When and how to request private mortgage insurance (PMI) cancellation from your lender
When you purchase a home using less than a 20% down payment, lenders typically require private mortgage insurance (PMI) to be part of your loan terms. Mortgage insurance is an additional fee, calculated as a percentage of your loan balance, that is added to your monthly payment. Because a lower down payment represents a repayment risk, PMI protects your lender in case you default on payments in the future.
Now, PMI doesn’t last forever for *conventional mortgage loans. The Homeowners Protection Act provides you options to remove PMI from your home loan.
There are two types of termination required by the HPA: automatic and final.
- The HPA requires lenders to remove PMI automatically when your loan balance is first scheduled to reach 78% or less of the original value. Original value is the lesser of the sales price or appraised value at the time of purchase. Borrowers must be current on their mortgage payments.
- The HPA also requires lenders to remove PMI once you reach the halfway mark on your loan term (ex. 15 years on a 30-year loan). Final termination applies even if you have not reached 78% of the original value. Borrowers must be current on their mortgage payments.
The law also protects your right to request PMI cancellation before meeting the criteria for termination. If you wish to remove PMI, you must have a good payment history and be current on your loan. Your lender also may require a new appraisal to ensure the present value of your home is not lesser than the original value.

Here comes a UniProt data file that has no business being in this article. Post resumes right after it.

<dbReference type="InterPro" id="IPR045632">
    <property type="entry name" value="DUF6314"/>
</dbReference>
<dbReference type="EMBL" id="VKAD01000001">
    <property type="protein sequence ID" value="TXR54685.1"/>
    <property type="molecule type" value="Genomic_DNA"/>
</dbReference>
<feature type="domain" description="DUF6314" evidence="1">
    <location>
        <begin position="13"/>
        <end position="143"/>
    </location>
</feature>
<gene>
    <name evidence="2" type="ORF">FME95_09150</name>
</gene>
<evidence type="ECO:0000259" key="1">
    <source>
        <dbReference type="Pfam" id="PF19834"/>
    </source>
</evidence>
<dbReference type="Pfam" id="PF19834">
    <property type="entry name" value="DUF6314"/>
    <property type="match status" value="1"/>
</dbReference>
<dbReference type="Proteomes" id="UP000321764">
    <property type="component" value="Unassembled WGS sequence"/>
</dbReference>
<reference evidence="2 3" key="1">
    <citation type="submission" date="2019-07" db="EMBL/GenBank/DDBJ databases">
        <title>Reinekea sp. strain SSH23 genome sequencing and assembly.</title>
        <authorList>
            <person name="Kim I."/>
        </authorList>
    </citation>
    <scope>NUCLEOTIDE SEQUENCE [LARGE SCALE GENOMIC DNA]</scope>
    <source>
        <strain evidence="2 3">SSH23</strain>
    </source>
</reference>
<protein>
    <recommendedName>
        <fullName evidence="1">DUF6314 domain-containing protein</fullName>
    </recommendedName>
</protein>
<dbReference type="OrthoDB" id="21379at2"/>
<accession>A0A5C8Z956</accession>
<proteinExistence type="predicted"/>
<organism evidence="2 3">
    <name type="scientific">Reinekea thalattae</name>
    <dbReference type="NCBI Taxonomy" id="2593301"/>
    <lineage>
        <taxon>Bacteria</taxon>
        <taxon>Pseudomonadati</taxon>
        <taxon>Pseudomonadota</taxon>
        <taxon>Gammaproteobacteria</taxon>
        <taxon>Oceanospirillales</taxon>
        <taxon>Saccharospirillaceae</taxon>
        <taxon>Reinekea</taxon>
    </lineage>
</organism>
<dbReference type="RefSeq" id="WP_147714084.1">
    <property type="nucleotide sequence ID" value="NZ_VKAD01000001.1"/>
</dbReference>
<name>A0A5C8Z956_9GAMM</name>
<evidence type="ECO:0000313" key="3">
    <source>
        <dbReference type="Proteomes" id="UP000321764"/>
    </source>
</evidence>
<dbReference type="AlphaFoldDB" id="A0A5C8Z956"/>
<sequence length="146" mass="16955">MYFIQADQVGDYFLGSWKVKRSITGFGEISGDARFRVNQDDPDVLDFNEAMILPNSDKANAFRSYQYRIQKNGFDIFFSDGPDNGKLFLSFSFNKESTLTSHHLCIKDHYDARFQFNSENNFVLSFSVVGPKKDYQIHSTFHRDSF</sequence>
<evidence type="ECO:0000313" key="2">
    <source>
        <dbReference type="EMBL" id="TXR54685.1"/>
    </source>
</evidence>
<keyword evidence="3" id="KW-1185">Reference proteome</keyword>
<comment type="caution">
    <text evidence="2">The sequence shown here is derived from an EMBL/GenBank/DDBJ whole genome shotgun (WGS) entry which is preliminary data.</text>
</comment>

- You can request PMI cancellation when the principal balance on your mortgage loan is scheduled to reach, or actually reaches, 80% of the original value. This date should be listed in your closing documents.
- If you made extra payments toward your principal balance, you may reach the 80% threshold earlier than the date above so you can ask to cancel PMI.
If you have not yet met the termination/cancellation criteria under law, some lenders may allow for an earlier request for PMI cancellation. For example, if home improvements or current market activity has increased the value of your home, you may be near the 80% threshold. Typically, your lender will ask for a list of improvements with cost and completion date in conjunction with a new appraisal.
PMI cancellation guidelines may vary by lender, but those guidelines cannot restrict your rights provided by the termination/cancellation criteria in the HPA. If PMI is required for your loan, discuss cancellation scenarios with your loan advisor in advance to better understand what you can do in the future.
*If you have a government-backed mortgage loan, like a Federal Housing Administration (FHA) or Veterans Affairs (VA) loan, different rules apply.